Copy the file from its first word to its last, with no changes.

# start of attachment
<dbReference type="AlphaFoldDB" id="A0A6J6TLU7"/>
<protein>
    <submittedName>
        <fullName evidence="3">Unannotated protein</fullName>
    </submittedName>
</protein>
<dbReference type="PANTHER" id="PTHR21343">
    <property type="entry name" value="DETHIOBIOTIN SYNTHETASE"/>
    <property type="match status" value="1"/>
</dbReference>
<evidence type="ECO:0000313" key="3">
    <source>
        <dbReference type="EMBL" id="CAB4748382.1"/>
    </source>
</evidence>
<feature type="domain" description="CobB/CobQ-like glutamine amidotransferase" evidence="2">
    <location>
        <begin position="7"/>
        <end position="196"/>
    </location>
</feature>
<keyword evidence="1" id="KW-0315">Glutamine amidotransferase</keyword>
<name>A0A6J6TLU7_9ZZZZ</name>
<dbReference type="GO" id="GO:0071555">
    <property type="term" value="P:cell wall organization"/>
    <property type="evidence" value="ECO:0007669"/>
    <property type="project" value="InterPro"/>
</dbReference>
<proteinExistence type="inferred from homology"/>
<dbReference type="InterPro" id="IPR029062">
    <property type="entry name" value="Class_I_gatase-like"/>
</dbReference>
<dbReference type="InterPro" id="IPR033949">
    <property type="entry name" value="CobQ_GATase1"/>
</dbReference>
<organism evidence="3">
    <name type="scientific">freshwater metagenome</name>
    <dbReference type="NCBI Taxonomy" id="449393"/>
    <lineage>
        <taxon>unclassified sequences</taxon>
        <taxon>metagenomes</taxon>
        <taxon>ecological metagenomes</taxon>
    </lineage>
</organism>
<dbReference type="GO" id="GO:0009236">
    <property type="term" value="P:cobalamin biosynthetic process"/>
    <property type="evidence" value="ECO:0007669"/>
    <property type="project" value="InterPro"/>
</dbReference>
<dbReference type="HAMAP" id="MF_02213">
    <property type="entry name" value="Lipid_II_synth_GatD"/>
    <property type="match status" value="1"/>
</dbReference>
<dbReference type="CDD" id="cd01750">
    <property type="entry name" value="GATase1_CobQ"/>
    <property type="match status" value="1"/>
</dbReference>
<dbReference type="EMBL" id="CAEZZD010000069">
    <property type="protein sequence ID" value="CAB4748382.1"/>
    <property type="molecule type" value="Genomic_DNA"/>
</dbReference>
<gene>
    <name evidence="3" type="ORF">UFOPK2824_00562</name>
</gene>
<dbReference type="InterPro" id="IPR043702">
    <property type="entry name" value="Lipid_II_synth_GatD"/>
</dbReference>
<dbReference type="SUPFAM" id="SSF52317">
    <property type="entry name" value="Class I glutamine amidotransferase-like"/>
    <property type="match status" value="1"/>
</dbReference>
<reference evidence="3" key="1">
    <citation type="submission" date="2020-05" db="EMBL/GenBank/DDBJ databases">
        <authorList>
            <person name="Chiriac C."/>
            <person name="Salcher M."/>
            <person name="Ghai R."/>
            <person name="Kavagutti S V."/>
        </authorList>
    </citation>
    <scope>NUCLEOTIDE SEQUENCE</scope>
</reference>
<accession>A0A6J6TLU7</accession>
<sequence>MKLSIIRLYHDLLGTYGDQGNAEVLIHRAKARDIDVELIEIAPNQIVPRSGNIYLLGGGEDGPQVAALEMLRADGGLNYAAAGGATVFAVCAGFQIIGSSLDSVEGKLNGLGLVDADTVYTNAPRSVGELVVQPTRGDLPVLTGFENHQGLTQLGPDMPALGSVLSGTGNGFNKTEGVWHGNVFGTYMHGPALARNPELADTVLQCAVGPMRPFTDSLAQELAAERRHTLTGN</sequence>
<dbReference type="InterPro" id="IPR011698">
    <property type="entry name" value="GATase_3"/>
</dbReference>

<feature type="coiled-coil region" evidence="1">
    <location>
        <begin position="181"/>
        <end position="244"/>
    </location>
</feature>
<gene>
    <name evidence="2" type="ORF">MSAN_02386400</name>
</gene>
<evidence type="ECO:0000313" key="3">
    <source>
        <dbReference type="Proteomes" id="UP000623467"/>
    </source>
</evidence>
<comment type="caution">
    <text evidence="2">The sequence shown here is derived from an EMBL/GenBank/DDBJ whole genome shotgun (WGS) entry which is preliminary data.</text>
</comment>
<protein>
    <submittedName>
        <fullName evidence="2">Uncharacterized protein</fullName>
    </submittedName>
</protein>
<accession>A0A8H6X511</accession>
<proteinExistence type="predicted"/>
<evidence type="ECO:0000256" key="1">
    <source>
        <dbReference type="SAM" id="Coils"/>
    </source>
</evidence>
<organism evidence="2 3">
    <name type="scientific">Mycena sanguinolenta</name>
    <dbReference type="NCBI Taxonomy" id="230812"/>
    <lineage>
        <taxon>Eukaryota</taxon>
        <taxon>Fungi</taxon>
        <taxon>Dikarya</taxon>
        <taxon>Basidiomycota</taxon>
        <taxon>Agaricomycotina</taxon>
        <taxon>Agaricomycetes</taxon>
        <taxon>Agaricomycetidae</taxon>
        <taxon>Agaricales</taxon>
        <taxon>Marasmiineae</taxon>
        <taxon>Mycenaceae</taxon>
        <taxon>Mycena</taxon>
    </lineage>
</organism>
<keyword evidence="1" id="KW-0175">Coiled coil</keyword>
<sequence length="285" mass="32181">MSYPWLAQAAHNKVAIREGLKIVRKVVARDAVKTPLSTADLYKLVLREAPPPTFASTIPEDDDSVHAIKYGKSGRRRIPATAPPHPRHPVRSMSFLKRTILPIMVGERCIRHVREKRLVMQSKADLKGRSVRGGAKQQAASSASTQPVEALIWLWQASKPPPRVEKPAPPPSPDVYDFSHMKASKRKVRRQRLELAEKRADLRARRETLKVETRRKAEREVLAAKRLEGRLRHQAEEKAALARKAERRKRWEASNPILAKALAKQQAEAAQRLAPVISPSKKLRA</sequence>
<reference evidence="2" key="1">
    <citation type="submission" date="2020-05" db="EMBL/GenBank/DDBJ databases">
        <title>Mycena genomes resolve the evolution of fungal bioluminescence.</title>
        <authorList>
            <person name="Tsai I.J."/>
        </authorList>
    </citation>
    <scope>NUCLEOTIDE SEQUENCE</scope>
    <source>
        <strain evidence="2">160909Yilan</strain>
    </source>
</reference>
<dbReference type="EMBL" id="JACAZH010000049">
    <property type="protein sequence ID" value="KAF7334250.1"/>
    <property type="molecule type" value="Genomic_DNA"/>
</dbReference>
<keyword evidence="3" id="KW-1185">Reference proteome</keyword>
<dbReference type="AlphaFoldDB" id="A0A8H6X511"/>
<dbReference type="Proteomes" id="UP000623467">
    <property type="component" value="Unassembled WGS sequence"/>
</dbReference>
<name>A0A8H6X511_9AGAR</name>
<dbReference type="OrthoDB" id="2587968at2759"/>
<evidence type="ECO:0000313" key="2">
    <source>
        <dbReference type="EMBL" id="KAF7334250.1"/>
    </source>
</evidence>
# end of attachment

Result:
<dbReference type="AlphaFoldDB" id="A0A6J6TLU7"/>
<protein>
    <submittedName>
        <fullName evidence="3">Unannotated protein</fullName>
    </submittedName>
</protein>
<dbReference type="PANTHER" id="PTHR21343">
    <property type="entry name" value="DETHIOBIOTIN SYNTHETASE"/>
    <property type="match status" value="1"/>
</dbReference>
<evidence type="ECO:0000313" key="3">
    <source>
        <dbReference type="EMBL" id="CAB4748382.1"/>
    </source>
</evidence>
<feature type="domain" description="CobB/CobQ-like glutamine amidotransferase" evidence="2">
    <location>
        <begin position="7"/>
        <end position="196"/>
    </location>
</feature>
<keyword evidence="1" id="KW-0315">Glutamine amidotransferase</keyword>
<name>A0A6J6TLU7_9ZZZZ</name>
<dbReference type="GO" id="GO:0071555">
    <property type="term" value="P:cell wall organization"/>
    <property type="evidence" value="ECO:0007669"/>
    <property type="project" value="InterPro"/>
</dbReference>
<proteinExistence type="inferred from homology"/>
<dbReference type="InterPro" id="IPR029062">
    <property type="entry name" value="Class_I_gatase-like"/>
</dbReference>
<dbReference type="InterPro" id="IPR033949">
    <property type="entry name" value="CobQ_GATase1"/>
</dbReference>
<organism evidence="3">
    <name type="scientific">freshwater metagenome</name>
    <dbReference type="NCBI Taxonomy" id="449393"/>
    <lineage>
        <taxon>unclassified sequences</taxon>
        <taxon>metagenomes</taxon>
        <taxon>ecological metagenomes</taxon>
    </lineage>
</organism>
<dbReference type="GO" id="GO:0009236">
    <property type="term" value="P:cobalamin biosynthetic process"/>
    <property type="evidence" value="ECO:0007669"/>
    <property type="project" value="InterPro"/>
</dbReference>
<dbReference type="HAMAP" id="MF_02213">
    <property type="entry name" value="Lipid_II_synth_GatD"/>
    <property type="match status" value="1"/>
</dbReference>
<dbReference type="CDD" id="cd01750">
    <property type="entry name" value="GATase1_CobQ"/>
    <property type="match status" value="1"/>
</dbReference>
<dbReference type="EMBL" id="CAEZZD010000069">
    <property type="protein sequence ID" value="CAB4748382.1"/>
    <property type="molecule type" value="Genomic_DNA"/>
</dbReference>
<gene>
    <name evidence="3" type="ORF">UFOPK2824_00562</name>
</gene>
<dbReference type="InterPro" id="IPR043702">
    <property type="entry name" value="Lipid_II_synth_GatD"/>
</dbReference>
<dbReference type="SUPFAM" id="SSF52317">
    <property type="entry name" value="Class I glutamine amidotransferase-like"/>
    <property type="match status" value="1"/>
</dbReference>
<reference evidence="3" key="1">
    <citation type="submission" date="2020-05" db="EMBL/GenBank/DDBJ databases">
        <authorList>
            <person name="Chiriac C."/>
            <person name="Salcher M."/>
            <person name="Ghai R."/>
            <person name="Kavagutti S V."/>
        </authorList>
    </citation>
    <scope>NUCLEOTIDE SEQUENCE</scope>
</reference>
<accession>A0A6J6TLU7</accession>
<sequence>MKLSIIRLYHDLLGTYGDQGNAEVLIHRAKARDIDVELIEIAPNQIVPRSGNIYLLGGGEDGPQVAALEMLRADGGLNYAAAGGATVFAVCAGFQIIGSSLDSVEGKLNGLGLVDADTVYTNAPRSVGELVVQPTRGDLPVLTGFENHQGLTQLGPDMPALGSVLSGTGNGFNKTEGVWHGNVFGTYMHGPALARNPELADTVLQCAVGPMRPFTDSLAQELAAERRHTLTGN</sequence>
<dbReference type="InterPro" id="IPR011698">
    <property type="entry name" value="GATase_3"/>
</dbReference>

<feature type="coiled-coil region" evidence="1">
    <location>
        <begin position="181"/>
        <end position="244"/>
    </location>
</feature>
<gene>
    <name evidence="2" type="ORF">MSAN_02386400</name>
</gene>
<evidence type="ECO:0000313" key="3">
    <source>
        <dbReference type="Proteomes" id="UP000623467"/>
    </source>
</evidence>
<comment type="caution">
    <text evidence="2">The sequence shown here is derived from an EMBL/GenBank/DDBJ whole genome shotgun (WGS) entry which is preliminary data.</text>
</comment>
<protein>
    <submittedName>
        <fullName evidence="2">Uncharacterized protein</fullName>
    </submittedName>
</protein>
<accession>A0A8H6X511</accession>
<proteinExistence type="predicted"/>
<evidence type="ECO:0000256" key="1">
    <source>
        <dbReference type="SAM" id="Coils"/>
    </source>
</evidence>
<organism evidence="2 3">
    <name type="scientific">Mycena sanguinolenta</name>
    <dbReference type="NCBI Taxonomy" id="230812"/>
    <lineage>
        <taxon>Eukaryota</taxon>
        <taxon>Fungi</taxon>
        <taxon>Dikarya</taxon>
        <taxon>Basidiomycota</taxon>
        <taxon>Agaricomycotina</taxon>
        <taxon>Agaricomycetes</taxon>
        <taxon>Agaricomycetidae</taxon>
        <taxon>Agaricales</taxon>
        <taxon>Marasmiineae</taxon>
        <taxon>Mycenaceae</taxon>
        <taxon>Mycena</taxon>
    </lineage>
</organism>
<keyword evidence="1" id="KW-0175">Coiled coil</keyword>
<sequence length="285" mass="32181">MSYPWLAQAAHNKVAIREGLKIVRKVVARDAVKTPLSTADLYKLVLREAPPPTFASTIPEDDDSVHAIKYGKSGRRRIPATAPPHPRHPVRSMSFLKRTILPIMVGERCIRHVREKRLVMQSKADLKGRSVRGGAKQQAASSASTQPVEALIWLWQASKPPPRVEKPAPPPSPDVYDFSHMKASKRKVRRQRLELAEKRADLRARRETLKVETRRKAEREVLAAKRLEGRLRHQAEEKAALARKAERRKRWEASNPILAKALAKQQAEAAQRLAPVISPSKKLRA</sequence>
<reference evidence="2" key="1">
    <citation type="submission" date="2020-05" db="EMBL/GenBank/DDBJ databases">
        <title>Mycena genomes resolve the evolution of fungal bioluminescence.</title>
        <authorList>
            <person name="Tsai I.J."/>
        </authorList>
    </citation>
    <scope>NUCLEOTIDE SEQUENCE</scope>
    <source>
        <strain evidence="2">160909Yilan</strain>
    </source>
</reference>
<dbReference type="EMBL" id="JACAZH010000049">
    <property type="protein sequence ID" value="KAF7334250.1"/>
    <property type="molecule type" value="Genomic_DNA"/>
</dbReference>
<keyword evidence="3" id="KW-1185">Reference proteome</keyword>
<dbReference type="AlphaFoldDB" id="A0A8H6X511"/>
<dbReference type="Proteomes" id="UP000623467">
    <property type="component" value="Unassembled WGS sequence"/>
</dbReference>
<name>A0A8H6X511_9AGAR</name>
<dbReference type="OrthoDB" id="2587968at2759"/>
<evidence type="ECO:0000313" key="2">
    <source>
        <dbReference type="EMBL" id="KAF7334250.1"/>
    </source>
</evidence>